If you do not use the --apply-log-only option to prevent the rollback phase, then your incremental backups will be useless. After transactions have been rolled back, further incremental backups cannot be applied.

Beginning with the full backup you created, you can prepare it, and then apply the incremental differences to it. Recall that you have the following backups:

/data/backups/base
/data/backups/inc1
/data/backups/inc2

To prepare the base backup, you need to run --prepare as usual, but prevent the rollback phase:

xtrabackup --prepare --apply-log-only --target-dir=/data/backups/base

The output should end with some text such as the following:

101107 20:49:43  InnoDB: Shutdown completed; log sequence number 1291135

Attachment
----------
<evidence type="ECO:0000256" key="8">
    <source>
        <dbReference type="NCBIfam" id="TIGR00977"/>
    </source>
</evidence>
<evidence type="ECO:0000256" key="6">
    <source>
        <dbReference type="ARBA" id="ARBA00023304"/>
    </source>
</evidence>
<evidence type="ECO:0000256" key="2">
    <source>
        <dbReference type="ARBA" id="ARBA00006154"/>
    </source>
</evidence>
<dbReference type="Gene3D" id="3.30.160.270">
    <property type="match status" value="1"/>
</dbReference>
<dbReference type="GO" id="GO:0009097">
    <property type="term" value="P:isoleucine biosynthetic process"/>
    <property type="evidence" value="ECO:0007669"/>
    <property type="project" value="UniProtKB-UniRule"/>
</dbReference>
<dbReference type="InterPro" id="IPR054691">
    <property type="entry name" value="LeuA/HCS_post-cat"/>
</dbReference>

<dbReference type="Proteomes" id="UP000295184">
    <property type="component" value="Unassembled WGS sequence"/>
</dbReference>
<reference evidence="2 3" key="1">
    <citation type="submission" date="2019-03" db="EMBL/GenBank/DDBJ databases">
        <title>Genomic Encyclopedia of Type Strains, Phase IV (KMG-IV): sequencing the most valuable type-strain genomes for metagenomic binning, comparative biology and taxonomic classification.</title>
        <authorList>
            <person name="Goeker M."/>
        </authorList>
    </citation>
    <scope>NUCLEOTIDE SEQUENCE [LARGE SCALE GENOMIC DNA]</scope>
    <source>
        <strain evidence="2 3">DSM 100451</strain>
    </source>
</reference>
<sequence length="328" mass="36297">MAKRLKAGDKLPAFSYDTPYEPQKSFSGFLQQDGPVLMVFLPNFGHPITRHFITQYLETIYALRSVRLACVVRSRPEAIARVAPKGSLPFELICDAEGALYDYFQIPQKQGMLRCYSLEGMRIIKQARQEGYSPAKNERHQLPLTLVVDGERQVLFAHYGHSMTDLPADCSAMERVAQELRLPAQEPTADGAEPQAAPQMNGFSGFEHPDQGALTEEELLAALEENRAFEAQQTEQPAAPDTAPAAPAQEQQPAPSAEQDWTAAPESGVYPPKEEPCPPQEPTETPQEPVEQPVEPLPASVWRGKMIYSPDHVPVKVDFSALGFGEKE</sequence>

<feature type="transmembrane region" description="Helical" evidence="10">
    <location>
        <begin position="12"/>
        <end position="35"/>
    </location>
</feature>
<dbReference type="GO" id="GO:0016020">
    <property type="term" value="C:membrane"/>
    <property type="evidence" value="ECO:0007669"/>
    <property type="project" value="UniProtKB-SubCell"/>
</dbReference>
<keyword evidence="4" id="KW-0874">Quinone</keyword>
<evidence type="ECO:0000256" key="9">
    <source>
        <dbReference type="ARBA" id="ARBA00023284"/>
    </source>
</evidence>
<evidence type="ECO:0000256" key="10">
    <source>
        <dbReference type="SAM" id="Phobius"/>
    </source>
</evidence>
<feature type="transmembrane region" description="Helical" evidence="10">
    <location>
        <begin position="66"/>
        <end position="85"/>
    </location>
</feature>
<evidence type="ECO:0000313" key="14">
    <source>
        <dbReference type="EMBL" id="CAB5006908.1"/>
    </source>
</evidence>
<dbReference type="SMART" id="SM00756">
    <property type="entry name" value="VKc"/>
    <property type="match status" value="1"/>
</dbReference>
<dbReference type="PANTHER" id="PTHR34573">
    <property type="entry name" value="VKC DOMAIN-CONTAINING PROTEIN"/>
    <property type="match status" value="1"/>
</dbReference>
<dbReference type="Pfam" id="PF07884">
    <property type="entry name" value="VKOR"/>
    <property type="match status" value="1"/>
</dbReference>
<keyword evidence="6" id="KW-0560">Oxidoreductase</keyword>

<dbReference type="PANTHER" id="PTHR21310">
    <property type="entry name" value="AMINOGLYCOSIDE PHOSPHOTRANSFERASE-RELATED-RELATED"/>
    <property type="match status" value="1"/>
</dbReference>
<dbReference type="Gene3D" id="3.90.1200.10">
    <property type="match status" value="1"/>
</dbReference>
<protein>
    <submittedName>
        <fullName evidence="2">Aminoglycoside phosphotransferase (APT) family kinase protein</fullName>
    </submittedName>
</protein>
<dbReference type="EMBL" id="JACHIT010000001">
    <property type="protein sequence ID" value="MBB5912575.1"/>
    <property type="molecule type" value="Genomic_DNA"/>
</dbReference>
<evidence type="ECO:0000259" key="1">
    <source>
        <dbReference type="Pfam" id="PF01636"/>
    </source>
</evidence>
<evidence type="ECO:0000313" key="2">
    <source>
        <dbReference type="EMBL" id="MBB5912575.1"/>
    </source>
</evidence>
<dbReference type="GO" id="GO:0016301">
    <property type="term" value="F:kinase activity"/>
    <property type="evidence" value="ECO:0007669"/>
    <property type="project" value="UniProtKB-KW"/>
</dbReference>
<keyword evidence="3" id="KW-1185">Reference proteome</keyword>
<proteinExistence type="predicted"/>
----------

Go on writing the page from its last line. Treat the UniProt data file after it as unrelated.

The log sequence number should match the to_lsn of the base backup, which you saw previously.

This backup is actually safe to restore as-is now, even though the rollback phase has been skipped. If you restore it and start MySQL, InnoDB will detect that the rollback phase was not performed, and it will do that in the background, as it usually does for a crash recovery upon start. It will notify you that the database was not shut down normally.

To apply the first incremental backup to the full backup, you should use the following command:

xtrabackup --prepare --apply-log-only --target-dir=/data/backups/base \
--incremental-dir=/data/backups/inc1

This applies the delta files to the files in /data/backups/base, which rolls them forward in time to the time of the incremental backup. It then applies the redo log as usual to the result. The final data is in /data/backups/base, not in the incremental directory. You should see some output such as the following: